London conference and WM Abbey.

I had arranged to visit London, to see one of our suppliers (Insight, and the excellent Gary Siddle, who I’ve worked with for 9 years and couldn’t recommend more highly).

I quite like London, and since my company were paying for the train (First Class once again !) I decided to fit in some adventure, while there.

The route to the event, went right past the British Museum.

Some of the worlds most amazing artefacts are kept here (some of them controversially) and people travel from all over the world to visit this amazing place. I’ve been before, but it seemed silly to pass within 100 metres of it, and not have a look inside.

The Rosetta stone needs little introduction. It basically has the same paragraph, in 3 different languages. If you understand one of the languages, you can use this as a key to reverse engineer the other languages, and then use that to translate yet other samples of the same text.

Its value, is impossible to calculate.

No less controversial than the Rosetta stone, are the Elgin marbles. Purchased by Lord Elgin and placed in the British musuem, the Greek government repeatedly campaigns to have them returned.

I couldn’t help thinking, there are only a handful of places in the entire world that have artefacts like these in the same place. Since its only 2 hours on the train, why don’t more people go ? (and there are dozens of other free museums in London as well).

Outside the museum, is one of the tourist traps, and you can see that Fish and Chips are £8.50 !. Perhaps that answers my previous question.

I continue along, and my route takes me past Covent Garden. Incredibly expensive, but one of the nicest places to eat and drink I’ve ever been to.

Lorraine Pascal is one of my favourite Chefs at the moment.

Unlike many celebrity Chefs, she doesn’t have a restaurant as such, instead opting for a cake shop in the middle of Covent garden.

I decided to have some coffee & a cake. The one’s I picked cost around £12, but they were delicious, and I had travelled 200 miles to enjoy them.

I continue on, and at this point hit the river Thames. I have another mile and a half to walk along the banks of the river.

The weather was superb and on the right, you can see the new building – Shard London Bridge (it takes its name from a shard of glass) expected to open to the public in June 2012.

A series I used to watch – Spooks, used to frequently feature clandestine meetings on the banks of the river Thames. This looked like the kind of place that Harry would meet someone from the intelligence community.

I arrive at the event, and nightmare. There is a queue nearly 400 metres long.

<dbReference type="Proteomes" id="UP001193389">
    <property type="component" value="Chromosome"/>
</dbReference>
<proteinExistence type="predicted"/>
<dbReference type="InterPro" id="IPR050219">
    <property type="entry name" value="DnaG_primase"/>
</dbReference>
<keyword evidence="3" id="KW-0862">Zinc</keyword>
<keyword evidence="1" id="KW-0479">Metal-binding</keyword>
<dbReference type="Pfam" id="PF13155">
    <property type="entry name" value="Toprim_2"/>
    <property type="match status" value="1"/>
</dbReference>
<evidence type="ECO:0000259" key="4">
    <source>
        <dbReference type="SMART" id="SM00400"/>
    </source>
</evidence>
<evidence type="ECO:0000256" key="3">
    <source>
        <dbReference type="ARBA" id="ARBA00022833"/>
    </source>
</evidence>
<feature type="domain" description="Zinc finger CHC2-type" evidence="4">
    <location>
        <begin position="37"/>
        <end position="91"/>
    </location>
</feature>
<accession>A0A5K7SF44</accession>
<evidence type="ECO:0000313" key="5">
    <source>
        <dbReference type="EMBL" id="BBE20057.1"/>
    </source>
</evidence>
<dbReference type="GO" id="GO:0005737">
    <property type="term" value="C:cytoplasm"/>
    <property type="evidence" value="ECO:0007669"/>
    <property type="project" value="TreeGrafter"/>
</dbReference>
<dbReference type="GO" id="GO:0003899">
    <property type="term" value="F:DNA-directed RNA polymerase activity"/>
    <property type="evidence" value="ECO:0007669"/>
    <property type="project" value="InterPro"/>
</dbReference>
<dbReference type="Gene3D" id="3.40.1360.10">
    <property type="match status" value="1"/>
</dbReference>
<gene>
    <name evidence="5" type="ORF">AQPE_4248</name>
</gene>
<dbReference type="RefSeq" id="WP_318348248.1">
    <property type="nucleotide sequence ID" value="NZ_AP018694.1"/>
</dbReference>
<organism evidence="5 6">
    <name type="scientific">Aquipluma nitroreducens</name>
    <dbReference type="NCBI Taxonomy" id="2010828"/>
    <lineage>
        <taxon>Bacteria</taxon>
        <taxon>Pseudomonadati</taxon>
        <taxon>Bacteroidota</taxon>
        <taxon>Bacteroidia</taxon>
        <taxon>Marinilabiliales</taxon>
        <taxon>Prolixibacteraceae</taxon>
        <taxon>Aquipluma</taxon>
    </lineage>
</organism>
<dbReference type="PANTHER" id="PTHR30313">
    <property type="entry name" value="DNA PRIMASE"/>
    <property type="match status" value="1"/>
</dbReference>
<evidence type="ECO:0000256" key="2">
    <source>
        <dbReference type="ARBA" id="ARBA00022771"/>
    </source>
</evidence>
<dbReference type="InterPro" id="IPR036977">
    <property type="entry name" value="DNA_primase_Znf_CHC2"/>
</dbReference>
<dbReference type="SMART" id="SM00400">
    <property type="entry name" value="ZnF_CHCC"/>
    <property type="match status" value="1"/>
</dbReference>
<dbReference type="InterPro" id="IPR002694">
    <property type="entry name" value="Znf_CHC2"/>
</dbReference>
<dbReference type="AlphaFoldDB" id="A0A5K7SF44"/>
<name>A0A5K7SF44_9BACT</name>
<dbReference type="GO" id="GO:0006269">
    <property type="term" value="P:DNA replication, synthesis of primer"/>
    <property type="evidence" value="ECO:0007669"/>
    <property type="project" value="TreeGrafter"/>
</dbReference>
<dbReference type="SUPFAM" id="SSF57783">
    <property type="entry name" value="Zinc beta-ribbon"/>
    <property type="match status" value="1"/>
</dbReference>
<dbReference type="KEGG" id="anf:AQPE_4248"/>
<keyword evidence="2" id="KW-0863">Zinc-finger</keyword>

I won’t bore you with what happened after this, as its all about IT, and ip phones and stuff like that.

A successful event, and my keep earned, I still have a little time before my train home, so continue on.

One a recent walk, a visitor to the country (the excellent Raymond from South Africa) asked me about Westminster Abbey, which he had always wanted to see.

Got me thinking about it, so I headed for there.

On the way, I pass the houses of parliament. Across the road, you can see there area where previously, protestors camped out, but have now been moved on.

I finaly arrive at Westminster Abbey. Its £13 to go inside (although free if you just want to pray) and you cant take photographs, but in every way, it was an amazing experience.

The staff inside (who I found out were called vergers) were very helpful and polite (I had a map, but without there help, it would have been impossible to find my way around the place). For a building that nearly 1000 years old, it is enormous.

Every hour on the hour, they say a prayer. While I was there, they prayed for victims of war. Although I’m not particularly religious, I was touched by this simple act.

A cynic might say, what good would it do people who are suffering, to know that others are thinking about them. I disagree. Its the very essence of what makes us human.

I walk back in a reflective mood.

When I get back to Euston, its 15 minutes before my train leaves. I decide to try out the First Class lounge.

I absolutely love Virgin Trains, but it was that busy and loud, I would rather have waited in Macdonalds at my own expense.

I board the train and help another passenger to connect his IPad to the trains Wi Fi internet. I willingly help, because he politely asks if anyone around knows about IT.

It reminded me of films where the Airline captain comes over the tannoy saying “Is there a Dr on the plane !”.

Three glasses of complimentary wine later, I pull into Chester. The days adventure is complete and the weekend is beginning.

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